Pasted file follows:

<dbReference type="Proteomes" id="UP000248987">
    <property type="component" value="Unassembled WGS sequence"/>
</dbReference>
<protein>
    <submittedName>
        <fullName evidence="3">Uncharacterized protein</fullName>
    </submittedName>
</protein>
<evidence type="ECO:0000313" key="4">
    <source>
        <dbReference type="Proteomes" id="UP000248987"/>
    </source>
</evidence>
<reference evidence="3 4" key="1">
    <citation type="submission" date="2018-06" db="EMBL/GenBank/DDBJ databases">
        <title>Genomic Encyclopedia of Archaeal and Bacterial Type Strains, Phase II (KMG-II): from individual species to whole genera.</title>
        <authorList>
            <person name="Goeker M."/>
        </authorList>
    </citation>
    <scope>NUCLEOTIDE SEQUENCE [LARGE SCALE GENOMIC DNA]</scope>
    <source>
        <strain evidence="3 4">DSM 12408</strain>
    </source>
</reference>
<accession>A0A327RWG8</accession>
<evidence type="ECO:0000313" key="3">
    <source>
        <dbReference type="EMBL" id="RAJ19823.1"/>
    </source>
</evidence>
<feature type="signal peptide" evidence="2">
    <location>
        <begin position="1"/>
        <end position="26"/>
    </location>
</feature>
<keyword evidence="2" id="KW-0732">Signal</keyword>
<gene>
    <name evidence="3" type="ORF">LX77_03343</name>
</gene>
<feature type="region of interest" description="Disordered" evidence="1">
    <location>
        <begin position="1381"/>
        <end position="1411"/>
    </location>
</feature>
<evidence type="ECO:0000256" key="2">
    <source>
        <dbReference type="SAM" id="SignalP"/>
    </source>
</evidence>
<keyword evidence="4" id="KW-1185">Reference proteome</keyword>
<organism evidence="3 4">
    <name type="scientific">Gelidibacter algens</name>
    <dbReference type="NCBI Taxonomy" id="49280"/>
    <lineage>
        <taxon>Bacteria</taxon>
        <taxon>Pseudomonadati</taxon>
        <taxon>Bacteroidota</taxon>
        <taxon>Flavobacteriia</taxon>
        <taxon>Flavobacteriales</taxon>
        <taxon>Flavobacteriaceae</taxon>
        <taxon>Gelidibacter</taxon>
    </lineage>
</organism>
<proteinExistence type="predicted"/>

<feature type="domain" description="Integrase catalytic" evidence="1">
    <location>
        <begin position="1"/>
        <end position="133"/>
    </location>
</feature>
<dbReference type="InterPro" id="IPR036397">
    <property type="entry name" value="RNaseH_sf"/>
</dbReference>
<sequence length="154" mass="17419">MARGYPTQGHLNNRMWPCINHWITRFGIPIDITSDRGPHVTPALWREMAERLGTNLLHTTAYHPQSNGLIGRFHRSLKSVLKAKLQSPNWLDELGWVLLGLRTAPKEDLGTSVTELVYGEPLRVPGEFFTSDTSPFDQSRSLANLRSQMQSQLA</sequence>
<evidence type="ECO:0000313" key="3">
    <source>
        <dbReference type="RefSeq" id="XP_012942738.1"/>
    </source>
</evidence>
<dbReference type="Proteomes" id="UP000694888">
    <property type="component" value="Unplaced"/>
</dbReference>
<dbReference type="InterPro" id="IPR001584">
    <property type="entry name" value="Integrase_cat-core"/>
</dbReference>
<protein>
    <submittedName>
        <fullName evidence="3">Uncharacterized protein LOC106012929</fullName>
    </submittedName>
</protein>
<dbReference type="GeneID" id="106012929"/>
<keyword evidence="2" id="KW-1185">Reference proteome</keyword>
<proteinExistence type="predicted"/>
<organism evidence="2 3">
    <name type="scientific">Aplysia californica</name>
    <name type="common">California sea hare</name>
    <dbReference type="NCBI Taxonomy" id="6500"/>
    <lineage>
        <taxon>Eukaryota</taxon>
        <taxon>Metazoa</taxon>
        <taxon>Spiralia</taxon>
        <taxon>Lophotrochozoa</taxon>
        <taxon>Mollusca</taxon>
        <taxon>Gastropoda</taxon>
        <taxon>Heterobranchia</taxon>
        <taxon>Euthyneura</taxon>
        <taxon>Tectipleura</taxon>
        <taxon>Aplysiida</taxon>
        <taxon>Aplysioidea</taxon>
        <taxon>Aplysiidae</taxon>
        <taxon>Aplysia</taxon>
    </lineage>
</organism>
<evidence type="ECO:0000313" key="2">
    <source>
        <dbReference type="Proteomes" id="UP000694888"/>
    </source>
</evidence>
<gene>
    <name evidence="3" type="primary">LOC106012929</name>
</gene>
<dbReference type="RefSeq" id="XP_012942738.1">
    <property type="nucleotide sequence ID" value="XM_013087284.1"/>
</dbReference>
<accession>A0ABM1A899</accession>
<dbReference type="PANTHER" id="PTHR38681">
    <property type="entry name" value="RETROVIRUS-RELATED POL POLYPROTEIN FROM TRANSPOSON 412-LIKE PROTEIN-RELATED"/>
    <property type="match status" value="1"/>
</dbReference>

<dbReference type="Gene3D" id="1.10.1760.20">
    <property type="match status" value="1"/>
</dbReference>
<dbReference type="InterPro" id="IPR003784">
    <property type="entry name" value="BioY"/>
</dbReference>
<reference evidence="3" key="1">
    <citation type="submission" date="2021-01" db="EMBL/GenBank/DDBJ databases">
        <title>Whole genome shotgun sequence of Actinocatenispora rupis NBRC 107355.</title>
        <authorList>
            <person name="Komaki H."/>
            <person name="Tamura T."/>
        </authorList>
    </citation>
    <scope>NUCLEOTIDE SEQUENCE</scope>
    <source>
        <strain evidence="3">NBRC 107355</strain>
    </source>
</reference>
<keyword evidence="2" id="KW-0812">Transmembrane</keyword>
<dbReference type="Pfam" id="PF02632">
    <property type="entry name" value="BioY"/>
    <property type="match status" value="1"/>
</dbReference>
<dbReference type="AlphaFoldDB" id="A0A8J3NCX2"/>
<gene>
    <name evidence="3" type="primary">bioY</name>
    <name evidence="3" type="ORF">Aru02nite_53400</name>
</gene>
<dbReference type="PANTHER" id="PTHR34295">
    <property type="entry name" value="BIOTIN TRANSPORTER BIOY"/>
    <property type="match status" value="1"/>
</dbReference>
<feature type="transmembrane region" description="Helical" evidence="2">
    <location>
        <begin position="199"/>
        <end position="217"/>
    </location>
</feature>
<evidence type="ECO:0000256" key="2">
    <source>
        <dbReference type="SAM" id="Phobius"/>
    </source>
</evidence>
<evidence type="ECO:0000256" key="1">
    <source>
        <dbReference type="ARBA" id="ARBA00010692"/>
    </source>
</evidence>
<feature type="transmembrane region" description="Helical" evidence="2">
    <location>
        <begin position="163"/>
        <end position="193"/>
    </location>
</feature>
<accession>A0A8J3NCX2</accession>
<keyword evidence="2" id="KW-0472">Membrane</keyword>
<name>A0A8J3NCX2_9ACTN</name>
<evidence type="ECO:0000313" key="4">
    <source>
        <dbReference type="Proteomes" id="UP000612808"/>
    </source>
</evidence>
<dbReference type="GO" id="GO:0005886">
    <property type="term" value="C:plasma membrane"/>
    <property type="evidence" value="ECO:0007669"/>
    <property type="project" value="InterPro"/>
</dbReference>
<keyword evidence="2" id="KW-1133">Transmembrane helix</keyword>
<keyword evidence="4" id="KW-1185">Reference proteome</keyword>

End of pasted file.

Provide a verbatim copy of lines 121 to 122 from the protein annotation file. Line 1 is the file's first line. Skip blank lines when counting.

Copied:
</evidence>
<gene>